The Sutherland

Why I Changed My Mind About First Look Photo Sessions

For a bride to have her epic fairy-tale moment, classic literature and romantic comedies tell us that her groom must not see her in her wedding dress until she begins her walk down the aisle, but the emerging popularity of “First Look” photos on Pinterest and online bridal magazines have many couples rethinking this time old tradition.  When recalling my own wedding day, I now realize the only thing I would do differently would be for Jason and me to ignore our traditional wedding preconception by having a First Look session of our own.

Photo Courtesy of Wake Forest Portrait Shoppe

Photo Courtesy of Wake Forest Portrait Shoppe

After watching my clients experience their own First Look Photo moments, I now realize that:

  • By seeing each other one last time before becoming husband and wife, the bride and groom are able to share an intimate connection and sense of anticipation that gets lost in front of an audience;
  • It is an opportunity for them to relish together the excitement that awaits them before they are launched into an emotional whirlwind of nerves, happiness, wonderment and fulfillment as their months of hard work and planning come to fruition;
  • The intimate atmosphere of a First Look photo session allows the photographer to focus on tender glances and affectionate glimpses that result in unbelievably beautiful images; and
  • Once the First Look takes place, the bridal party can take photos prior to the ceremony, too, which allows everyone, including the bride and groom, to attend the cocktail hour before the bar closes.  And who doesn’t want to get their party started as soon as possible?!
Indiana University's Iconic Sample Gates

Indiana University’s Iconic Sample Gates

Since we held our ceremony and reception in the same venue, we did not have the luxury of scheduling a 2-3 hour break between the ceremony and reception.  Instead, Jason and I had approximately 60 seconds to ourselves after the ceremony before we rushed back out to greet all of our guests and begin the 70 minute dash to get all of our bridal party, family and couple photos completed, including a race in my friend’s minivan to have our wedding photos taken at my university’s most picturesque spot.  Now I realize that every time I see the Sample Gates in person or on TV, they would be even more meaningful to me had it been where my soon-to-be husband had first seen me in my wedding dress.  Plus, I so wish we had been able to enjoy even a portion of our cocktail reception with the passed hors d’oeuvres that I’m told were delicious and the incredibly talented jazz band that wowed our guests when they realized it was made up of middle school and high school students.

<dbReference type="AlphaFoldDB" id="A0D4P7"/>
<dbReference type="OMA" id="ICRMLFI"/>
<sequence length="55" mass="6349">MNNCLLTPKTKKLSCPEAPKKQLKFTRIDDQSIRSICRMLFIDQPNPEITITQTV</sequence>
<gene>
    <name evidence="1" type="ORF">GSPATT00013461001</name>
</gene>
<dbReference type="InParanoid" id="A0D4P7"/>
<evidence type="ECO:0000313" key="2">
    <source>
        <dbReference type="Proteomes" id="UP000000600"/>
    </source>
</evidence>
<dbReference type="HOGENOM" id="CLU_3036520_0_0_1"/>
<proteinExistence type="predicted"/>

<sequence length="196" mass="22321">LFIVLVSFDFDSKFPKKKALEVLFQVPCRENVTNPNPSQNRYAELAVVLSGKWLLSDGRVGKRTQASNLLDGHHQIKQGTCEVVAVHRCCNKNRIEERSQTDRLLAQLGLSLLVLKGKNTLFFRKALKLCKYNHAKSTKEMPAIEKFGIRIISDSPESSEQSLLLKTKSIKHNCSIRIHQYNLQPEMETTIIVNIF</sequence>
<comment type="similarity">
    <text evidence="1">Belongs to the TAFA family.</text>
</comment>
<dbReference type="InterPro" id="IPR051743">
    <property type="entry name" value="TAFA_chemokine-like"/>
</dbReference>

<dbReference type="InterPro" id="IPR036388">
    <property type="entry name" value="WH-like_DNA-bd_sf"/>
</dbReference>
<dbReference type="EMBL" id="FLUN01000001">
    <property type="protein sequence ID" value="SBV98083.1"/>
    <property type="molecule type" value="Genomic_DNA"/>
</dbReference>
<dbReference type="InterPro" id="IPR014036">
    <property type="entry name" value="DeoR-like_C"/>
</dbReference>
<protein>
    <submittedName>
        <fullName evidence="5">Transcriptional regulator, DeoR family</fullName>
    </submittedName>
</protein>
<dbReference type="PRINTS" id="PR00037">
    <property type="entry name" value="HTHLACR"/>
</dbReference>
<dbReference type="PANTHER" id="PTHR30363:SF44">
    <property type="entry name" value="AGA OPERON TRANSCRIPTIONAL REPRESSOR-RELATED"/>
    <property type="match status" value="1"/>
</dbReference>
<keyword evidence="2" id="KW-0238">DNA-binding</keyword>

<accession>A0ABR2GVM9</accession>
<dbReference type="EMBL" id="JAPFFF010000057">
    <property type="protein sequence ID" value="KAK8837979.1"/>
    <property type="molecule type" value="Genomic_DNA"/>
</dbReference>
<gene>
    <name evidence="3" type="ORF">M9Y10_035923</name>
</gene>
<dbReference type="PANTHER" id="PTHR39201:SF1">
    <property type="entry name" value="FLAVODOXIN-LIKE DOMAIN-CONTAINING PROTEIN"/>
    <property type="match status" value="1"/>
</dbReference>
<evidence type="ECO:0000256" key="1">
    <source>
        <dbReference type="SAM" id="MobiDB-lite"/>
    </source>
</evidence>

Do you want to experience the emotions of a First Look photo session but still have your mind set on sticking with tradition?  Wedding photographers have come up with imaginative First Look settings that allow the bride and groom to share a moment together before their ceremony but still have their traditional walk down the aisle.  Among the most popular photos are those of  couples holding hands while standing on either side of a door and, like the photo below, of the bride and groom reading the letters they have written to each other.

Photo Courtesy of Wake Forest Portrait Shoppe

Photo Courtesy of Wake Forest Portrait Shoppe

My personal favorite is this Southern inspired “Romeo & Juliet” photograph taken at The Sutherland by my friends at the Wake Forest Portrait Shoppe.

Photo Courtesy of Wake Forest Portrait Shoppe

Photo Courtesy of Wake Forest Portrait Shoppe